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The role of early mechanisms in motion transparency and coherence

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For more content, see Multisensory Research and Seeing and Perceiving.

Perceptual dissociation of moving plaid patterns into independently moving bar gratings occurs most readily when the grating signals are combined as if the bars were semi-transparent objects (Ramachandran, V. S. (1990) in: AI and the Eye. Wiley, Chichester, pp. 21-77. Stoner, G. R., Albright, T. D. and Ramachandran, V. S. (1990) Nature 344, 153-155). These and other examples of motion transparency are exploited to constrain the set of viable models for human motion processing. For example, one may exclude any fixed recombination of local motion signals into a plaid motion signal. Broad classes of linear and non-linear mechanisms for tracking blobs, comers, and other unambiguous plaid motion cues can also be ruled out because they fail to reproduce the experimental results even qualitatively. The shifting balance between the 'coherent plaid' and 'sliding gratings' percepts are attributed to processing stages before any integration or combination of local motion signals. The first essential stage is a roughly logarithmic nonlinearity before orientation filtering. In general, the resulting cross-products (at the intersections) code unambiguously for the true plaid motion vector, but these signals will be nulled for multiplicatively combined plaid components. Supporting evidence for this idea is obtained in our measurements of detection thresholds for the 'plaid' and 'sliding' percepts. The essential element of the second stage consists of 'end-stop' cells which detect the nullable intersection signal, and so produce a plaid-motion signal with the required characteristics. Finally, it is argued that the ecological role of the proposed mechanism lies in the ability to handle movement of patterned objects in lighting conditions dominated by complicated cast shadows.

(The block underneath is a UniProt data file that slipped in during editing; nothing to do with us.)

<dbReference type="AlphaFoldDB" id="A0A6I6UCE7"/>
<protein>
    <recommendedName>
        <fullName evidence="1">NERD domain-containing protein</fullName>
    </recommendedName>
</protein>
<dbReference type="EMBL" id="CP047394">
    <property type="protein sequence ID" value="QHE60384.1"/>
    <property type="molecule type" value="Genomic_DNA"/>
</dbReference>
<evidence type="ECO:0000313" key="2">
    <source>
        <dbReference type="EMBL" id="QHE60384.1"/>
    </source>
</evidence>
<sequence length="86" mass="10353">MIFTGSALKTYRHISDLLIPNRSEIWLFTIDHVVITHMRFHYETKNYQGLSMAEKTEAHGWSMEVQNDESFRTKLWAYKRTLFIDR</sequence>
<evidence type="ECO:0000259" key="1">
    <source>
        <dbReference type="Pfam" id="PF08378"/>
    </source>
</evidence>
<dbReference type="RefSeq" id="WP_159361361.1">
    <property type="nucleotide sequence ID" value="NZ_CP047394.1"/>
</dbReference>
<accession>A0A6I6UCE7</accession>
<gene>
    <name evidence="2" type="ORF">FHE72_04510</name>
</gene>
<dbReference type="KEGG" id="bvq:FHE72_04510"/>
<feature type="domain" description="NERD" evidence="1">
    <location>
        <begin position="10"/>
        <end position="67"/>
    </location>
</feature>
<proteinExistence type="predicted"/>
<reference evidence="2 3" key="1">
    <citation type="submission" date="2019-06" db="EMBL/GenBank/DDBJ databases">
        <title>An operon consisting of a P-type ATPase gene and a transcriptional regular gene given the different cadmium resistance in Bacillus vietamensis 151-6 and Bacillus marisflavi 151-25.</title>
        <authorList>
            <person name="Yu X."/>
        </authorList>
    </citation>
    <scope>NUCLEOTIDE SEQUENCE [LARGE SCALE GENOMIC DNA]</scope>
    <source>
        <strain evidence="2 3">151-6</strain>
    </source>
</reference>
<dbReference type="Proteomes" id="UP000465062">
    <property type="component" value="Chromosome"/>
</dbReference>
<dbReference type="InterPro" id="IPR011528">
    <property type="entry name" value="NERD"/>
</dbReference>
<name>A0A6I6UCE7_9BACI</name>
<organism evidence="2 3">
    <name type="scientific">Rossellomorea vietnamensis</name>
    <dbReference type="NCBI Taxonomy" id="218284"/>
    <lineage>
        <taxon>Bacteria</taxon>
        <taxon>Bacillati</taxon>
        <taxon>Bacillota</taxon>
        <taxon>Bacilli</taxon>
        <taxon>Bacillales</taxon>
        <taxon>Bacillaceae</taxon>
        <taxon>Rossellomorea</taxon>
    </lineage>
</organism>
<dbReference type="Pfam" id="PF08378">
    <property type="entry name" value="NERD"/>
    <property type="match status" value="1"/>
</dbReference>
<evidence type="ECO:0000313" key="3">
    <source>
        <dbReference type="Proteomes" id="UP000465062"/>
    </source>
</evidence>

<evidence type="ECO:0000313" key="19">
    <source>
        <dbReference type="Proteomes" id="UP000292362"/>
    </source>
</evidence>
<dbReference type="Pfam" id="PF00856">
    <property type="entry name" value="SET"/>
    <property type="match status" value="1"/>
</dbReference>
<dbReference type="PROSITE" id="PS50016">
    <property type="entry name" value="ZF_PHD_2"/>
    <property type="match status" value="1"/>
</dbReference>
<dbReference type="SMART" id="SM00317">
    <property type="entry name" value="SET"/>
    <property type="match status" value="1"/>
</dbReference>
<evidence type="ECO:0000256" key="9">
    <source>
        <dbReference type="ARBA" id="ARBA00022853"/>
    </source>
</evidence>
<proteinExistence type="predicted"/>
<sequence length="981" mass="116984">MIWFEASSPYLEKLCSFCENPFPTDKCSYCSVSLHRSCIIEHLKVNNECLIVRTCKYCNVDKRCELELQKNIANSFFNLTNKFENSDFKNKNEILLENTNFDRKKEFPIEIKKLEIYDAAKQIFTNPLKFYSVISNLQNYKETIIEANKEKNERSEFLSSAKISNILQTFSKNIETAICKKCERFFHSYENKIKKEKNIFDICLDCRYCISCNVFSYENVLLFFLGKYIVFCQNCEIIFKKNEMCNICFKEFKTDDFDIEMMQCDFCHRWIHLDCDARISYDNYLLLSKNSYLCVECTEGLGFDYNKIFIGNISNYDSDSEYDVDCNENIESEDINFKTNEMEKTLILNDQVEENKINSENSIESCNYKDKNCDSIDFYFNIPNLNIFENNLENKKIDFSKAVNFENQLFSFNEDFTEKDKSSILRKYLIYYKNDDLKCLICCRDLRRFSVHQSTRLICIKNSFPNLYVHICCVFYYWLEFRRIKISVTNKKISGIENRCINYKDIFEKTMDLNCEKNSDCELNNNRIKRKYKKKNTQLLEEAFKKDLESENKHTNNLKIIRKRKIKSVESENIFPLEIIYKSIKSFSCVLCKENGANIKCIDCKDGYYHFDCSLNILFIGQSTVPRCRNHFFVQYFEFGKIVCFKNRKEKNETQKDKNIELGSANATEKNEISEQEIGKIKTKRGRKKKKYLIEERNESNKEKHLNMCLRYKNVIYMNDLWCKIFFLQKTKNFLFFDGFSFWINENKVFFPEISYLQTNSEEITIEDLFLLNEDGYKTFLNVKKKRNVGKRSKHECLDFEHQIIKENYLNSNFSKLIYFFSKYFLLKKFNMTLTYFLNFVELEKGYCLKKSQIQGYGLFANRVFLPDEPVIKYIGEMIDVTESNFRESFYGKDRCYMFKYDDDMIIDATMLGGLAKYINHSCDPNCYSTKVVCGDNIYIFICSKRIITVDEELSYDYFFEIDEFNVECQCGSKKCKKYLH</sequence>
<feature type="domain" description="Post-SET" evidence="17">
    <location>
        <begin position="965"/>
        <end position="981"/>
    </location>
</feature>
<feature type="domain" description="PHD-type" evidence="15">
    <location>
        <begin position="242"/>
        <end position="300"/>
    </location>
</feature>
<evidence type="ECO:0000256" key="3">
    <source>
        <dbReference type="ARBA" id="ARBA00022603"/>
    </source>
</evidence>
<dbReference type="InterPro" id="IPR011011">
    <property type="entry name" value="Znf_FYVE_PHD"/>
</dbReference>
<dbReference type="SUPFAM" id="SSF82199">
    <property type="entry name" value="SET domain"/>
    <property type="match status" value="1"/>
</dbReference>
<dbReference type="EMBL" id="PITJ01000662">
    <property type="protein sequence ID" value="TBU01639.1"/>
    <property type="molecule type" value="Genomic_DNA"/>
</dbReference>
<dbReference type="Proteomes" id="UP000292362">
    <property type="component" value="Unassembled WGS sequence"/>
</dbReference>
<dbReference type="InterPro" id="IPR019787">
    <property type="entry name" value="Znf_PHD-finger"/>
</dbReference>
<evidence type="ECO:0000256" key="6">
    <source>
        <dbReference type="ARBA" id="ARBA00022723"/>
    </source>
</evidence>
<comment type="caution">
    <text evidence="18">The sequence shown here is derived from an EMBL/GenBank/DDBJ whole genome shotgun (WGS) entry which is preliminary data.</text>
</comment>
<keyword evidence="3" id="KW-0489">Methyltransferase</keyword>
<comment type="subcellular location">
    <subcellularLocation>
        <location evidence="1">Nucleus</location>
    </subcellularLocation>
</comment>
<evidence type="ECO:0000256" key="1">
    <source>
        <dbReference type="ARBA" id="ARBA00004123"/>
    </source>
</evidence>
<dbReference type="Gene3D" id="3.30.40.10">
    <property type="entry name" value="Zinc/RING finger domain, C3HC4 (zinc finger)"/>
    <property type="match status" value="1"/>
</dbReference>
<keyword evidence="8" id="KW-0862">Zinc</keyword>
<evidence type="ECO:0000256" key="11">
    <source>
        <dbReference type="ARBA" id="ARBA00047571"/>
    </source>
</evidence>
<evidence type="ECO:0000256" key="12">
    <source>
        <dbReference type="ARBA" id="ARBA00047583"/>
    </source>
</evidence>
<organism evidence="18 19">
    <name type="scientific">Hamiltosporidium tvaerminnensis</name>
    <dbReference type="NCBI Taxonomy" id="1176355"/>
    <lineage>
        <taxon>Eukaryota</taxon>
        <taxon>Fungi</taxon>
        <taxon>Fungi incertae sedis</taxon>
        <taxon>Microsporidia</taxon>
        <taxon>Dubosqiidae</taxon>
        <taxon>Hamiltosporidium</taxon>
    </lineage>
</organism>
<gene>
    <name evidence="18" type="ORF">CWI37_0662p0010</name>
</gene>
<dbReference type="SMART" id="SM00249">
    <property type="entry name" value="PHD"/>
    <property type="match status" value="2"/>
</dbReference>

Affiliations: 1: Department of Medical and Physiological Physics, Utrecht University, Princetonplein 5, 3584 CC Utrecht, The Netherlands; 2: Department of Physiology I, Erasmus University, Box 1738, 3000 DR Rotterdam, The Netherlands

10.1163/156856893X00324
/content/journals/10.1163/156856893x00324
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/content/journals/10.1163/156856893x00324
1993-01-01
2016-12-09

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